And just like that, the logjam created by these two uber-talented players appeared to break. Don’t get me wrong, there were deals that went down before this … but only five free agent deals before December 8 (including Tyler Chatwood’s agreement with the Cubs). That’s nuts.
It wasn’t until we all knew where massive talents like Stanton and Ohtani were going that the bulk of the market opened up, thankfully just in time for the Winter Meetings: in the next 13 days – December 8th to December 20th – 18 free agent deals were signed, not including Ohtani or any trades that went down. Last winter was still remarkably slow by our usual standards for a number of reasons, including labor discord, but the decisions of Stanton and Ohtani *absolutely* held things up at the beginning.
So, why do I bring this all back up? Well, because of Bryce Harper and Manny Machado, who could be this year’s Ohtani and Stanton (Clayton Kershaw could be in here too, if he decides to opt out of his contract and pursue a real free agency).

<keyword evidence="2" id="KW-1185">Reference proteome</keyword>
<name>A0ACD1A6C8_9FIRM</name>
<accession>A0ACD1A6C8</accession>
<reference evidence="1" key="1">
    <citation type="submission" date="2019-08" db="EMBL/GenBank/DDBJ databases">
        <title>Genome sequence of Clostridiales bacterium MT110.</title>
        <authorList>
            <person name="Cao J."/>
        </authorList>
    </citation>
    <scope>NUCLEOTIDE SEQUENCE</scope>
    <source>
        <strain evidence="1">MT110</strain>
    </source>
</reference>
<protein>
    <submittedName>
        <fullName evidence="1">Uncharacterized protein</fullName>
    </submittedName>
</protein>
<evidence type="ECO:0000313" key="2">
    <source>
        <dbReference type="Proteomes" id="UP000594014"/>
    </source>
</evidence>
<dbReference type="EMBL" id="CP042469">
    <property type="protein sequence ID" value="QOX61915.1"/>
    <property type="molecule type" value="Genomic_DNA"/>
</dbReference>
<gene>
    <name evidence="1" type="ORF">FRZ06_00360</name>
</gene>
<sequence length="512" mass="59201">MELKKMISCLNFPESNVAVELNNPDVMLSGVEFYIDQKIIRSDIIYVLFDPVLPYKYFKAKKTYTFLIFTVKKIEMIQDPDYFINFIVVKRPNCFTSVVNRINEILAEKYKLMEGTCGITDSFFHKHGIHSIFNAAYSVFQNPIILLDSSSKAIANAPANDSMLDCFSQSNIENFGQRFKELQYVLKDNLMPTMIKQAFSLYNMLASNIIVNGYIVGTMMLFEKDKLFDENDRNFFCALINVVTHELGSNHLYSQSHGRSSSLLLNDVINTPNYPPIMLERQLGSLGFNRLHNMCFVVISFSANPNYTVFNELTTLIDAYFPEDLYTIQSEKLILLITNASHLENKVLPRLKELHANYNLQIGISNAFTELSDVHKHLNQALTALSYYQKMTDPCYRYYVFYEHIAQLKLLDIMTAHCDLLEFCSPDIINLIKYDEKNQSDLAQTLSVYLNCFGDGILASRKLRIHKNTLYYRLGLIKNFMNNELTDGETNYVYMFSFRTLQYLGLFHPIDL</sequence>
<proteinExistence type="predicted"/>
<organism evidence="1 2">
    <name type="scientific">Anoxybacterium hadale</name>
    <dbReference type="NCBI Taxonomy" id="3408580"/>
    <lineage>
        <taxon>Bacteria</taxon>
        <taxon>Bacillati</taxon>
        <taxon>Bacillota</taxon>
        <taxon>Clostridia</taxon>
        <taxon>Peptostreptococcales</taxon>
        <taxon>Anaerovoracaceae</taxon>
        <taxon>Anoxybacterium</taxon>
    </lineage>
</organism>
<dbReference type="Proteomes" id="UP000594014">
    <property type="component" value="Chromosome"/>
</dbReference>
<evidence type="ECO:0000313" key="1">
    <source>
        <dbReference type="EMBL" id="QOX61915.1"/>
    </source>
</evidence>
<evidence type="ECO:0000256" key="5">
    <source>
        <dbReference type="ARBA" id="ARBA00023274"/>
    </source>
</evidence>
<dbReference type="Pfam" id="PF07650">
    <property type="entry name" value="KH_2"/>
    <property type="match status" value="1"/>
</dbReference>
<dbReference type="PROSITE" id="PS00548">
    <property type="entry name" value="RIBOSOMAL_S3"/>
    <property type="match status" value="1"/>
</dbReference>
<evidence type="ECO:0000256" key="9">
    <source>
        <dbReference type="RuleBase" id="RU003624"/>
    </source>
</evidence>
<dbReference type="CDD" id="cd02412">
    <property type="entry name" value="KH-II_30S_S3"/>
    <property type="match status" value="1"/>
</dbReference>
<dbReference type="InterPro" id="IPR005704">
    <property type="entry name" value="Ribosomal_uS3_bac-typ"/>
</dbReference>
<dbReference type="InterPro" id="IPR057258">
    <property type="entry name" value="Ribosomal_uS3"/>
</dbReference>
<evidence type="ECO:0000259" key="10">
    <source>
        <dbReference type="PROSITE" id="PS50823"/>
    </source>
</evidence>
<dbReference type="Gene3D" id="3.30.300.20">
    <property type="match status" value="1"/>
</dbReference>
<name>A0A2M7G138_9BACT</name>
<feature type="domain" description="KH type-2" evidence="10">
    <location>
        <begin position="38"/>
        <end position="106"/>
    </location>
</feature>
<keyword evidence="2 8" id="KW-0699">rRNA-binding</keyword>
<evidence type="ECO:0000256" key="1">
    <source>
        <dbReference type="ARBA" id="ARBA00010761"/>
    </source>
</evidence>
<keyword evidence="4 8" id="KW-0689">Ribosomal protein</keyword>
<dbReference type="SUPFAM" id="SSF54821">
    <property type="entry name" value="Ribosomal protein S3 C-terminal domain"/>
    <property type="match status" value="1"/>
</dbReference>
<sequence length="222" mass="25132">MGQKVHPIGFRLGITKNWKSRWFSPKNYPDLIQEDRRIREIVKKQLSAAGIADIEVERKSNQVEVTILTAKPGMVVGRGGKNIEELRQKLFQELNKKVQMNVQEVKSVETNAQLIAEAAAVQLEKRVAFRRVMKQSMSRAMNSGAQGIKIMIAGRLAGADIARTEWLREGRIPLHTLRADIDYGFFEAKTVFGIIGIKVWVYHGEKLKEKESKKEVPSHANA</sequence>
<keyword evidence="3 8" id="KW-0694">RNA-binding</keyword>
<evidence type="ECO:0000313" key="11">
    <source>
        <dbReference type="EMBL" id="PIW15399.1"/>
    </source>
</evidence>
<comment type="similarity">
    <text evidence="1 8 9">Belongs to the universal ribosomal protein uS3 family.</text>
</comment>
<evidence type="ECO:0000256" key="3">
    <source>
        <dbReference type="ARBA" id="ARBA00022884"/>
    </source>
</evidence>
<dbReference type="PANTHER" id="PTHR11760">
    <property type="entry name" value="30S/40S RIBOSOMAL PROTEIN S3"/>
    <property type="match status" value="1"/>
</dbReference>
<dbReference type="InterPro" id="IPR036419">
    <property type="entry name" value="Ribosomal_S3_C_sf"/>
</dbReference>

It’s possible that the 26-year-old elite duo could have extraordinary power to hold up the rest of the market, depending on how quickly they whittle down their own list of suitors.
For one, Harper and Machado are at the top of the food chain, meaning they’re expected to get the biggest contracts of the winter. Under normal circumstances, any agent worth his salt would advise his position-player clients to wait to see how much they make, because it could shift the landscape for contracts. But these aren’t normal circumstances. These guys aren’t just expected to get the biggest contracts of the winter, they might get two of the bigger contracts EVER. So that same principle of waiting applies, but potentially to its most extreme extent.